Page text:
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Amidst All Controversies, the First Grand Slam of the Year Set to Take Place Next Week

The Tennis Australian Open 2021 will be the 109th edition of the tournament. The 53rd in the Open Era and the first Grand Slam of the year. It was supposed to take place between January 18-31 in the cities of Australia. However, it is postponed by three weeks to February due to the recent pandemic situation.

A worker from the supporting staff for Australian Open 2021 tested Covid positive. Nonetheless, Tennis Australia’s Chief Executive, Craig Tiley is confident about the competition to be held next week amidst all these. Novak Djokovic and Sofia Kenin were the Champions last year in their respective games.

Tennis Australia Boss is Confident

Tennis Australian Chief said that he is confident that the Grand Slam will start from Monday next week and he has no intention of pushing it down further. At a press conference, Tiley conveyed, “We’re absolutely confident the Australian Open will go ahead. We will be starting on Monday and we have no intention of changing times.”

The schedule got delayed as a 26-year-old man working at one hotel for the Australian Open 2021 tested COVID positive. Soon the news broke out like wildfire. Some 500 players, support staff, and officials of the Grand Slam were forced into isolation as a result of this.

Tiley also stated, “We know that we have a period now where we have to work with those 507 players and their staff. The probability is very low that there will be an issue though. We expect them all to test negative.”

The testing began on Thursday and if someone tests positive, they will have to quarantine themselves. As a result, Thursday’s play in warm-up tournaments being contested at Melbourne Park was postponed.

In response to the delayed draw

As per the schedule, the competition will initiate from next week, after its earlier postponement. The draw for the games got delayed too.

The players taking part are anxious for the draw. They are eager to know the side of the draw they will be on and also want to know their opening opponents. The draw for the games is postponed from Thursday to Friday and the main event to start at Melbourne Park on Monday.

In this regard, Tiley asserted, “The plan is to continue to play [in the lead-up events] tomorrow as planned. If we have to go through this again, we will go through this again. We have three and a half weeks of tennis to play and we will go on as scheduled.”

However, Tennis Australia might plan to squeeze out all remaining practice matches before Sunday. This would be announced later on Thursday. Also, asking some players to play two matches in one day might be the case under such circumstances, Tiley said.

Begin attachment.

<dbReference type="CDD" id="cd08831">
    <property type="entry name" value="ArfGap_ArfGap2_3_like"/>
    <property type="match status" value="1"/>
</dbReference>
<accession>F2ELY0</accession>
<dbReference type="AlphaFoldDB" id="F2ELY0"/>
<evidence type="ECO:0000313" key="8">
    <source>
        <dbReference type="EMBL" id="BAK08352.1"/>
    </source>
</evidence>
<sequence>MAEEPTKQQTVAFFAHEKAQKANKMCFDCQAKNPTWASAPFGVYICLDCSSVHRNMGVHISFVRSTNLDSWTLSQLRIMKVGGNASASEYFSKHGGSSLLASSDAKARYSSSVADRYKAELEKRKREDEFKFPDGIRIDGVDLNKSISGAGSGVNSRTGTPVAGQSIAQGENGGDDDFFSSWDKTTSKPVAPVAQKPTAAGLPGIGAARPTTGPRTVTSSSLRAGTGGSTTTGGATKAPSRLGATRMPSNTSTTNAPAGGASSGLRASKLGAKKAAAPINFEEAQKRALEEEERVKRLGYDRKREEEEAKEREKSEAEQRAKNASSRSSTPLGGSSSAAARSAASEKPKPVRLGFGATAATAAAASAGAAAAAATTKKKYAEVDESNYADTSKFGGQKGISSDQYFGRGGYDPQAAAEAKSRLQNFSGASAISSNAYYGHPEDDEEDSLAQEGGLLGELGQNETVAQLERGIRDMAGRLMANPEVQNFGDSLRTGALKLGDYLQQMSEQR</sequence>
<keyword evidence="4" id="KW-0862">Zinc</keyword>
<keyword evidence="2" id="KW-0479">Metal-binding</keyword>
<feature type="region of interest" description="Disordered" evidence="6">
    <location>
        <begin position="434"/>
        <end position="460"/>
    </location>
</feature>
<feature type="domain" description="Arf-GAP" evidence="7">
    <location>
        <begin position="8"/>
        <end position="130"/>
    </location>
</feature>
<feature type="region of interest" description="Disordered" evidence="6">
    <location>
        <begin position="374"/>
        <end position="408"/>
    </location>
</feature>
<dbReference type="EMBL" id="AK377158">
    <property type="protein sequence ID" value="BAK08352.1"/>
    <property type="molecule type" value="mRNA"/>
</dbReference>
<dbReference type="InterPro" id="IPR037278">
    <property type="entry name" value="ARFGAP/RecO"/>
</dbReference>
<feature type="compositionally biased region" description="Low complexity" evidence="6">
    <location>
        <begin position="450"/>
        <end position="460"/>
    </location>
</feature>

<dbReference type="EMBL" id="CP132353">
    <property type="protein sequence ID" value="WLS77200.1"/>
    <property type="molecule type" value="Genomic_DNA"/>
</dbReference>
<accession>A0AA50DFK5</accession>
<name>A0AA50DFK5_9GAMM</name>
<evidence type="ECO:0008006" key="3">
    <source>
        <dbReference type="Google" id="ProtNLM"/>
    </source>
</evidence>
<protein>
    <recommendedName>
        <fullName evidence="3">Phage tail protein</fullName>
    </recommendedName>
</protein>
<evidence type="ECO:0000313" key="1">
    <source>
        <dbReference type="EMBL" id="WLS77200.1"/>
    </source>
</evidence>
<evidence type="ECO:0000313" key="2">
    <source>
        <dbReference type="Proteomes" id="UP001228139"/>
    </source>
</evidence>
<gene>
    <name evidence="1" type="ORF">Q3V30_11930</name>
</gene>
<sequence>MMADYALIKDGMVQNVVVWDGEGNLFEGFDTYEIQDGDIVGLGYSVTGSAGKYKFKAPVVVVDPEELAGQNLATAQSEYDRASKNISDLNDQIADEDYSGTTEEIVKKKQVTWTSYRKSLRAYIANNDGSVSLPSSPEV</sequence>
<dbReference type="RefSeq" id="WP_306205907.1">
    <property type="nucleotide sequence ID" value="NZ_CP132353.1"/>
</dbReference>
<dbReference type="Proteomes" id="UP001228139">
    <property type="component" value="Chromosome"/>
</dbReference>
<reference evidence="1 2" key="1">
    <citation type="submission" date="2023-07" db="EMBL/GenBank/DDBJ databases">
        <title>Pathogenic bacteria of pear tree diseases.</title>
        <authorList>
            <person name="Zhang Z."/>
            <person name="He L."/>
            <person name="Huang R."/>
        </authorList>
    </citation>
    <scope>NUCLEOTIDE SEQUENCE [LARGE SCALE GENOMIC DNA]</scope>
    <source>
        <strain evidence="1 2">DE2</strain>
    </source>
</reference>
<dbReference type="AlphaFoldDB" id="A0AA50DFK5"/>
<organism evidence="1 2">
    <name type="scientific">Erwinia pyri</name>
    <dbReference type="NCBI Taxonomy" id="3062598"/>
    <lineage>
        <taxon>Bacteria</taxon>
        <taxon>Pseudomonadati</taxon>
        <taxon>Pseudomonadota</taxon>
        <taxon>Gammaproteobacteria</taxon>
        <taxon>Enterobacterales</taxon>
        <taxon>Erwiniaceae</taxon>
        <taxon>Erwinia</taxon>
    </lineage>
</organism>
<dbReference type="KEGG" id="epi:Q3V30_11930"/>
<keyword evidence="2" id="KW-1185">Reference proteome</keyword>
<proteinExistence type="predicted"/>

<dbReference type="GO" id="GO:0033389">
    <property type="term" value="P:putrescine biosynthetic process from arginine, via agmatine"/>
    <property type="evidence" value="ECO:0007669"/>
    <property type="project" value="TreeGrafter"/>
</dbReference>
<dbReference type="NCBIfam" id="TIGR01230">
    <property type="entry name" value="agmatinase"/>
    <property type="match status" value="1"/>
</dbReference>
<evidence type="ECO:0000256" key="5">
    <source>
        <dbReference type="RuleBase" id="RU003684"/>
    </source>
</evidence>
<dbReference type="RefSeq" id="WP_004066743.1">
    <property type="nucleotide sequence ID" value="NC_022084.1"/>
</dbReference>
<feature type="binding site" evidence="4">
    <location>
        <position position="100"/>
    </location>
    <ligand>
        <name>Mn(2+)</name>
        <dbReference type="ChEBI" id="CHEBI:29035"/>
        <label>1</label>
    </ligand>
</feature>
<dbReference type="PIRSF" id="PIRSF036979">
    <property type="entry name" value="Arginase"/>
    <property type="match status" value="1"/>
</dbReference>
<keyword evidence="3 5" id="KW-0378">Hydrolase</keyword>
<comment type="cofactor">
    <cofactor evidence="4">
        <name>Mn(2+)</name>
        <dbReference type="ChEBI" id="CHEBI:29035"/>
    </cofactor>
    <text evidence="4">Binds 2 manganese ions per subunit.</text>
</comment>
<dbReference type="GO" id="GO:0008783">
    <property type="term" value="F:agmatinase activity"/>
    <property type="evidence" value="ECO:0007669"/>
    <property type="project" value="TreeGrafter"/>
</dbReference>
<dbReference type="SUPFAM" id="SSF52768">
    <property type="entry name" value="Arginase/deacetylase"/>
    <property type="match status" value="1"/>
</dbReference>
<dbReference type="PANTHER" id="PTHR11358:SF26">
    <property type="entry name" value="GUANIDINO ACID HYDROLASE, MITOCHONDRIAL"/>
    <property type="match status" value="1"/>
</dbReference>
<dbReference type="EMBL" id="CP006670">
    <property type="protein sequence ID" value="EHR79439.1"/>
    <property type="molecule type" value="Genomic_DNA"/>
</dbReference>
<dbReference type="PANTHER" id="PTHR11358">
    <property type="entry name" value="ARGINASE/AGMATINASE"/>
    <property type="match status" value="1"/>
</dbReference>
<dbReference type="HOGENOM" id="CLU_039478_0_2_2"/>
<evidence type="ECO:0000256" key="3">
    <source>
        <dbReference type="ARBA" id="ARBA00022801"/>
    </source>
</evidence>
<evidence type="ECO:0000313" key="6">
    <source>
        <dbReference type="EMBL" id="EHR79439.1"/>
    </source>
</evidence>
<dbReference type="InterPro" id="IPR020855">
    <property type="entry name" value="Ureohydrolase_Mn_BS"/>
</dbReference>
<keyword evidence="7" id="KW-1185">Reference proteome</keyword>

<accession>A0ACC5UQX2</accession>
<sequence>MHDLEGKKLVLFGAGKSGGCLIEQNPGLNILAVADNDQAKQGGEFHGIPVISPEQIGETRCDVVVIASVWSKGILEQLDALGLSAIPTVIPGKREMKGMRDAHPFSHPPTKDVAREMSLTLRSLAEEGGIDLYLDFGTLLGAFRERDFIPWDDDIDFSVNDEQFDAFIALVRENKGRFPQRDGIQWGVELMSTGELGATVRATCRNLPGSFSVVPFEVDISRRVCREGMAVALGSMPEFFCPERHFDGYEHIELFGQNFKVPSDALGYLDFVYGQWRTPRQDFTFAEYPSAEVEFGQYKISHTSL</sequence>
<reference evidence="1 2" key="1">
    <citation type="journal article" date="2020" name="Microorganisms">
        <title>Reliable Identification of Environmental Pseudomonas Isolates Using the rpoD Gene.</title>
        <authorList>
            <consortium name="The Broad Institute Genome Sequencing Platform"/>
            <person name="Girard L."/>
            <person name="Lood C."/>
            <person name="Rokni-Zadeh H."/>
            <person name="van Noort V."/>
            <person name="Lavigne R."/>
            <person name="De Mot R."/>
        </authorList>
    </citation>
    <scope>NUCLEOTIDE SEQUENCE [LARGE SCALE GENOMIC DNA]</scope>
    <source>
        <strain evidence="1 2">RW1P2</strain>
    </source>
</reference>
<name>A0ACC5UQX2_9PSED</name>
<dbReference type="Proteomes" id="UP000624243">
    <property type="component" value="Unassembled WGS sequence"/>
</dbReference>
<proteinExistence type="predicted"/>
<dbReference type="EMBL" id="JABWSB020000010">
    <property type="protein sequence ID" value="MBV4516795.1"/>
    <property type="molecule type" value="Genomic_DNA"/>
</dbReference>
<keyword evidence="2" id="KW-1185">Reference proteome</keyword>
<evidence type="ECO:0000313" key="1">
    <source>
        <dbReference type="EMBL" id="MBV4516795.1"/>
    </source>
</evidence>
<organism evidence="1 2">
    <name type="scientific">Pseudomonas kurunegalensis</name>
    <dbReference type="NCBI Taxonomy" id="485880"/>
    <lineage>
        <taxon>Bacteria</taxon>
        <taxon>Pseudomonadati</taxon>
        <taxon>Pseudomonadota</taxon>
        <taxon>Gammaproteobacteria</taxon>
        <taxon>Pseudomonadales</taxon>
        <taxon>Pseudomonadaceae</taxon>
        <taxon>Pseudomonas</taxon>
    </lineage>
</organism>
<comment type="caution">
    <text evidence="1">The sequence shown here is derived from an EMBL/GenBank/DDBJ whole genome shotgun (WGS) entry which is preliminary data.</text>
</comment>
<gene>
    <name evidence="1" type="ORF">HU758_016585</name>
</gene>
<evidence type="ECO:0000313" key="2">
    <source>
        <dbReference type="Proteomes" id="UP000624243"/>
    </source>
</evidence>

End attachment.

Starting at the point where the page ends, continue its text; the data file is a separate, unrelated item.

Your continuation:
MELBOURNE, AUSTRALIA - OCTOBER 08: Australian Open Tournament Director Craig Tiley speaks to the media during the Australian Open 2020 Launch at Melbourne Park on October 08, 2019 in Melbourne, Australia. (Photo by Darrian Traynor/Getty Images)

MELBOURNE, AUSTRALIA – OCTOBER 08: Australian Open Tournament Director Craig Tiley speaks to the media during the Australian Open 2020 Launch at Melbourne Park on October 08, 2019, in Melbourne, Australia. (Photo by Darrian Traynor/Getty Images)

The inclement weather hit Melbourne on Friday. In that Tiley said they would play the matches on courts under roofs. Although the draw for the Open was to take place behind closed doors on Thursday evening. They will now take place on Friday afternoon.

Players adapted to the situation

“It will be a smaller version to what we’ve done before. Now the focus is to get the draw done. Also, get it out there so everyone can start planning what they are doing Monday and who they are watching. We will make the decisions on which halves play where by Saturday. We have got to get through quite a few matches on Friday.” Tiley said.

He further remarked, “The players have been remarkable. They have been 14 days in quarantine, some of them longer. It took them a while to get used to that as we all know with their comments. But the majority have been fantastic. When we made the calls last night and this morning they completely accepted it and have all gone and got tested.

In conclusion to the context, he added, “They’ve been very appreciative of the opportunity to play and I had a number of calls late last night and also this morning from them confirming that we want this to happen and we will do whatever.

Health and safety factor being a major issue

Earlier on Thursday, Victoria’s Deputy Chief Health Officer, Prof Allen Cheng, looked into this matter. He said that the risk to players, officials, and their support staff quarantining at the Grand Hyatt hotel of contracting the virus was low.

“I think it’s unlikely [they would test positive] but we have asked for testing of all of the players and other people who have been in that hotel,” Cheng said.

Cheng further added, “We think the risk to other guests at the hotel, so tennis players and their accompanying staff, is relatively low because they were in the rooms at the time as opposed to staff who were outside the rooms. That said, the last case to leave the hotel for the health hotel left on the 22nd. So we’re now getting on to close to 14 days since that time. So we think that risk is relatively low so we’re testing them to be sure, and it’s precautionary.”

With the Tennis Australia boss being confident about the Grand Slam to take place next week, there has been considerable debate over the decision to allow this year’s tournament over COVID-19.

However, Victorian Premier Daniel Andrews has defended the decision to go ahead with the Australian Open and has disputed claims tennis stars are being treated preferentially in terms of public health advice and they left no stone unturned to make the competition safer for everyone.

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